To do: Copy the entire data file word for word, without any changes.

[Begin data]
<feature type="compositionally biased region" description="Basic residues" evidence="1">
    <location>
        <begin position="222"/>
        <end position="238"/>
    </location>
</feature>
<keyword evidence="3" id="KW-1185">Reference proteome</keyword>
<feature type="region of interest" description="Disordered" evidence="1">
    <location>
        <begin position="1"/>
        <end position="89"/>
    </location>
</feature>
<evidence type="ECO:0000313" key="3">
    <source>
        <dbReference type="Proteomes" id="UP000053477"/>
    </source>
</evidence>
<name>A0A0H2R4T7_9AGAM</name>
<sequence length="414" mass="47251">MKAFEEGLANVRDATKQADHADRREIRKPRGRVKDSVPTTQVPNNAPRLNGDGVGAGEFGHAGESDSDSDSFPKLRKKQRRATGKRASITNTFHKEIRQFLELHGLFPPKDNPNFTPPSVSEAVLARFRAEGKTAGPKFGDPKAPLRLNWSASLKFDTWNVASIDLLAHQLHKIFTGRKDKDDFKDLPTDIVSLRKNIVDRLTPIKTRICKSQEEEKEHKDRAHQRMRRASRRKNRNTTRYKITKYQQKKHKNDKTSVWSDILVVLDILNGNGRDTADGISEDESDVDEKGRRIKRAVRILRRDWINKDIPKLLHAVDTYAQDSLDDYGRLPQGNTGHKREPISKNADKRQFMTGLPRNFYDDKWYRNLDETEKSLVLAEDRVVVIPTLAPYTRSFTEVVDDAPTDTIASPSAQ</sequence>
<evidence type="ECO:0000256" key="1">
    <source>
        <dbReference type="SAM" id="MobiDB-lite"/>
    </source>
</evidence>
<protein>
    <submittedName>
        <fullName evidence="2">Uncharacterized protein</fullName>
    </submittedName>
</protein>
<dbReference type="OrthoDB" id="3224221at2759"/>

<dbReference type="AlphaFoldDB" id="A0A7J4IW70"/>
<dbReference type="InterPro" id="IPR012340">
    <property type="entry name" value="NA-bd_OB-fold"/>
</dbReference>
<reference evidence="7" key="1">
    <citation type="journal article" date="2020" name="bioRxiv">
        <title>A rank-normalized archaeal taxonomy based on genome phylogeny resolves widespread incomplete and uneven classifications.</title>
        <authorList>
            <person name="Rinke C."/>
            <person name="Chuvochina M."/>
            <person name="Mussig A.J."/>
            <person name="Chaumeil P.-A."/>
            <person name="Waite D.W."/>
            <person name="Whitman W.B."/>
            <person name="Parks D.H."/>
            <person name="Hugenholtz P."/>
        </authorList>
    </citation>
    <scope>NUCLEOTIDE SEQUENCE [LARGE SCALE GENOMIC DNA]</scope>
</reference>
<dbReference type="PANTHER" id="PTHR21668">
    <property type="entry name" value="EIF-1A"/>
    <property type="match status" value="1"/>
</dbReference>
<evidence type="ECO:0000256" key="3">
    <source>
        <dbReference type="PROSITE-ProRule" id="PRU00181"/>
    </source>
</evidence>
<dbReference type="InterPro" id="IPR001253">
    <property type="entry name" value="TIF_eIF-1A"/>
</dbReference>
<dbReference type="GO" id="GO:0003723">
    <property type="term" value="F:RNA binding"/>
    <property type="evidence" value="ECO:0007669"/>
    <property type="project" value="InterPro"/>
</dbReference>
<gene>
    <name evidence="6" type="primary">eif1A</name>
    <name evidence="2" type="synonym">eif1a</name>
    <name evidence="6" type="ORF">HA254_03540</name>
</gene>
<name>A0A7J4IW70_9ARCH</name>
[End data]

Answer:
<feature type="compositionally biased region" description="Basic residues" evidence="1">
    <location>
        <begin position="222"/>
        <end position="238"/>
    </location>
</feature>
<keyword evidence="3" id="KW-1185">Reference proteome</keyword>
<feature type="region of interest" description="Disordered" evidence="1">
    <location>
        <begin position="1"/>
        <end position="89"/>
    </location>
</feature>
<evidence type="ECO:0000313" key="3">
    <source>
        <dbReference type="Proteomes" id="UP000053477"/>
    </source>
</evidence>
<name>A0A0H2R4T7_9AGAM</name>
<sequence length="414" mass="47251">MKAFEEGLANVRDATKQADHADRREIRKPRGRVKDSVPTTQVPNNAPRLNGDGVGAGEFGHAGESDSDSDSFPKLRKKQRRATGKRASITNTFHKEIRQFLELHGLFPPKDNPNFTPPSVSEAVLARFRAEGKTAGPKFGDPKAPLRLNWSASLKFDTWNVASIDLLAHQLHKIFTGRKDKDDFKDLPTDIVSLRKNIVDRLTPIKTRICKSQEEEKEHKDRAHQRMRRASRRKNRNTTRYKITKYQQKKHKNDKTSVWSDILVVLDILNGNGRDTADGISEDESDVDEKGRRIKRAVRILRRDWINKDIPKLLHAVDTYAQDSLDDYGRLPQGNTGHKREPISKNADKRQFMTGLPRNFYDDKWYRNLDETEKSLVLAEDRVVVIPTLAPYTRSFTEVVDDAPTDTIASPSAQ</sequence>
<evidence type="ECO:0000256" key="1">
    <source>
        <dbReference type="SAM" id="MobiDB-lite"/>
    </source>
</evidence>
<protein>
    <submittedName>
        <fullName evidence="2">Uncharacterized protein</fullName>
    </submittedName>
</protein>
<dbReference type="OrthoDB" id="3224221at2759"/>

<dbReference type="AlphaFoldDB" id="A0A7J4IW70"/>
<dbReference type="InterPro" id="IPR012340">
    <property type="entry name" value="NA-bd_OB-fold"/>
</dbReference>
<reference evidence="7" key="1">
    <citation type="journal article" date="2020" name="bioRxiv">
        <title>A rank-normalized archaeal taxonomy based on genome phylogeny resolves widespread incomplete and uneven classifications.</title>
        <authorList>
            <person name="Rinke C."/>
            <person name="Chuvochina M."/>
            <person name="Mussig A.J."/>
            <person name="Chaumeil P.-A."/>
            <person name="Waite D.W."/>
            <person name="Whitman W.B."/>
            <person name="Parks D.H."/>
            <person name="Hugenholtz P."/>
        </authorList>
    </citation>
    <scope>NUCLEOTIDE SEQUENCE [LARGE SCALE GENOMIC DNA]</scope>
</reference>
<dbReference type="PANTHER" id="PTHR21668">
    <property type="entry name" value="EIF-1A"/>
    <property type="match status" value="1"/>
</dbReference>
<evidence type="ECO:0000256" key="3">
    <source>
        <dbReference type="PROSITE-ProRule" id="PRU00181"/>
    </source>
</evidence>
<dbReference type="InterPro" id="IPR001253">
    <property type="entry name" value="TIF_eIF-1A"/>
</dbReference>
<dbReference type="GO" id="GO:0003723">
    <property type="term" value="F:RNA binding"/>
    <property type="evidence" value="ECO:0007669"/>
    <property type="project" value="InterPro"/>
</dbReference>
<gene>
    <name evidence="6" type="primary">eif1A</name>
    <name evidence="2" type="synonym">eif1a</name>
    <name evidence="6" type="ORF">HA254_03540</name>
</gene>
<name>A0A7J4IW70_9ARCH</name>